After weeks where corporates dominated the headlines, the Spectators have been taking a closer look at what is facing the small business sector. The economy appears to be roaring out of the doldrums, with confidence up and GDP surprising on the upside. But with big job losses yet to filter through and the impact of the closure of the motor industry still a few years away, getting the engine of the economy, small business, going is critical.
What role are the banks playing in helping small business along? The banks themselves say that they'd love to lend money but businesses are just not borrowing.
Stephen Bartholomeusz writes that maybe the banks are playing it too safe.
That’s partly a function of their own risk aversion and focus on balance sheet strength in the wake of the financial crisis but it also reflects the risk-aversion of businesses large and small over that period.
While demand for business credit does remain weak and the outlook for demand uncertain, there is an argument that the banks as a group aren’t taking sufficient risk for the good of the economy.
ANZ appears to be one bank that is aggressively pursuing small business customers and have added 30 thousand new ones. As Stephen writes, other banks will be aware of that growth, which may be a good thing.
Rob Burgess writes that in the hullabaloo over Qantas, the Coalition has continued to push its carbon tax repeal politicking, leaping onto a statement by a "low-level Qantas staffer" that the carbon tax wasn't the problem. The carbon tax is a cost, sure, but not a problem in terms of competing with Virgin - both companies pay equal amounts of it - and for two days the real debate around the aviation sector was sidetracked. It's symptomatic of an ideological obsession with the carbon tax that pushes other reforms off the agenda. Burgess speaks to the Council of Small Business' Peter Strong, who says the carbon tax is low down on the list of priorities and hasn’t caused a single small business to fail. Burgess argues
At both the small and big ends of town, the carbon tax is a small impost that is virtually irrelevant to Australia’s continued prosperity. Why it became a national obsession, and prompted four of our five major business lobby groups to issue a joint statement yesterday, will have historians scratching their heads for years.
There's one other big Labor platform that is under threat -- NBN. It’s future is very much in doubt according to Alan Kohler because with TPG and Telstra about to cherry pick off the best, and cheapest, city customers (those in apartment buildings), which will mean the NBN will become the ‘whitest of white elephants’.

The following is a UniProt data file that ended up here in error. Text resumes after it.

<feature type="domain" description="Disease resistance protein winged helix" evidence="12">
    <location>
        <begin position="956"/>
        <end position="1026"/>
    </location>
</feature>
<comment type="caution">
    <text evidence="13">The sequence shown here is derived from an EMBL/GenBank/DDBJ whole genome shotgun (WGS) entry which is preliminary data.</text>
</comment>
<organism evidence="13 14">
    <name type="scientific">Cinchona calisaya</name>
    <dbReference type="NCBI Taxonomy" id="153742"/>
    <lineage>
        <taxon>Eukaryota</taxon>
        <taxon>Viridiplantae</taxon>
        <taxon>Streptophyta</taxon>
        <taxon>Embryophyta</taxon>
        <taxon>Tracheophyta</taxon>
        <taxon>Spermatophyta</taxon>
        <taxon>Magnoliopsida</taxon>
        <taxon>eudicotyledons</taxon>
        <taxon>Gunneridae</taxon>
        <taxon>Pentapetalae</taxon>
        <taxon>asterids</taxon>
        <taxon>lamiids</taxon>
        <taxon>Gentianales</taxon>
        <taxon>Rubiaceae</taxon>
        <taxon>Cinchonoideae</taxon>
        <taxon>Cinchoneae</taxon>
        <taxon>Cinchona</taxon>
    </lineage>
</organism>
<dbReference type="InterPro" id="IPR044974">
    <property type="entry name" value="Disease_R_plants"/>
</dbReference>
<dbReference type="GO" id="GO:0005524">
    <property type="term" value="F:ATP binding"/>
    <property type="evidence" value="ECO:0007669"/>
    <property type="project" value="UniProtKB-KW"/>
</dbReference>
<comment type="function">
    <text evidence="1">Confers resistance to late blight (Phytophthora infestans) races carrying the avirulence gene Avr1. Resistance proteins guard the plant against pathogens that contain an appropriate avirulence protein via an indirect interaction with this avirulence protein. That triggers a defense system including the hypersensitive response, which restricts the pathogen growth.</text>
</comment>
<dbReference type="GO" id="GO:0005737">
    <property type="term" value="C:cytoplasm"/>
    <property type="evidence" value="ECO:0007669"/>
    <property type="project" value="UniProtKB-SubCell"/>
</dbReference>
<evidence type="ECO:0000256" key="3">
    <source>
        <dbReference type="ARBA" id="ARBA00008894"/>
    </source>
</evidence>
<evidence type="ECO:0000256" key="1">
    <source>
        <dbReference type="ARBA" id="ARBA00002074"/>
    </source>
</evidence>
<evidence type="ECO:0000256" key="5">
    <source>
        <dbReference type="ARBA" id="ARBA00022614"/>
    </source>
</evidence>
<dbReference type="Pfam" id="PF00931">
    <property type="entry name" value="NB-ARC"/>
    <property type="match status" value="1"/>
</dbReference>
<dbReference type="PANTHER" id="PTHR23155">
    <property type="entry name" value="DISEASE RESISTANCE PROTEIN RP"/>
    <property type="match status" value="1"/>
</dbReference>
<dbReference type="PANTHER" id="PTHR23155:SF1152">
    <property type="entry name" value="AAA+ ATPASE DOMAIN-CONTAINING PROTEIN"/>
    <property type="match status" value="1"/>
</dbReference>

Kohler (UNLOCKED) writes;
The NBN is, at heart, a mechanism for subsidising regional broadband. If its urban services are not a profitable monopoly, it can’t do that and the whole thing turns into a budget-eating monster.
Connecting apartment dwellers looks like good business strategy for TPG, particularly given that the building approvals figures show that the majority of residential construction is in the apartment market. In fact, almost the entire rise in approvals was in the high-rise sector. It’s a sign of our changing demographics according to Callam Pickering but it also poses some challenges.
The RBA will certainly be happy to see that interest rates continue to have an effect on interest-rate sensitive sectors of the economy. But those who believe that the housing sector will do the heavy lifting for the post-mining boom economy may be left disappointed.
The article you probably didn't read but should have
Peter Cai's fascinating article sheds light on how China's citizens see Vladimir Putin's strongarming of Ukraine and the West. After stirring up nationalistic fervour for years, has Beijing's leadership created a foreign policy monster?
Ukraine's eight world market pointers, by Robert Gottliebsen
No Treasurer, this is what's holding us back, by Rob Burgess
Pic of the week
Sydney was ranked among the world's most expensive cities in a recent survey by The Economist but how has the cost of living changed over time?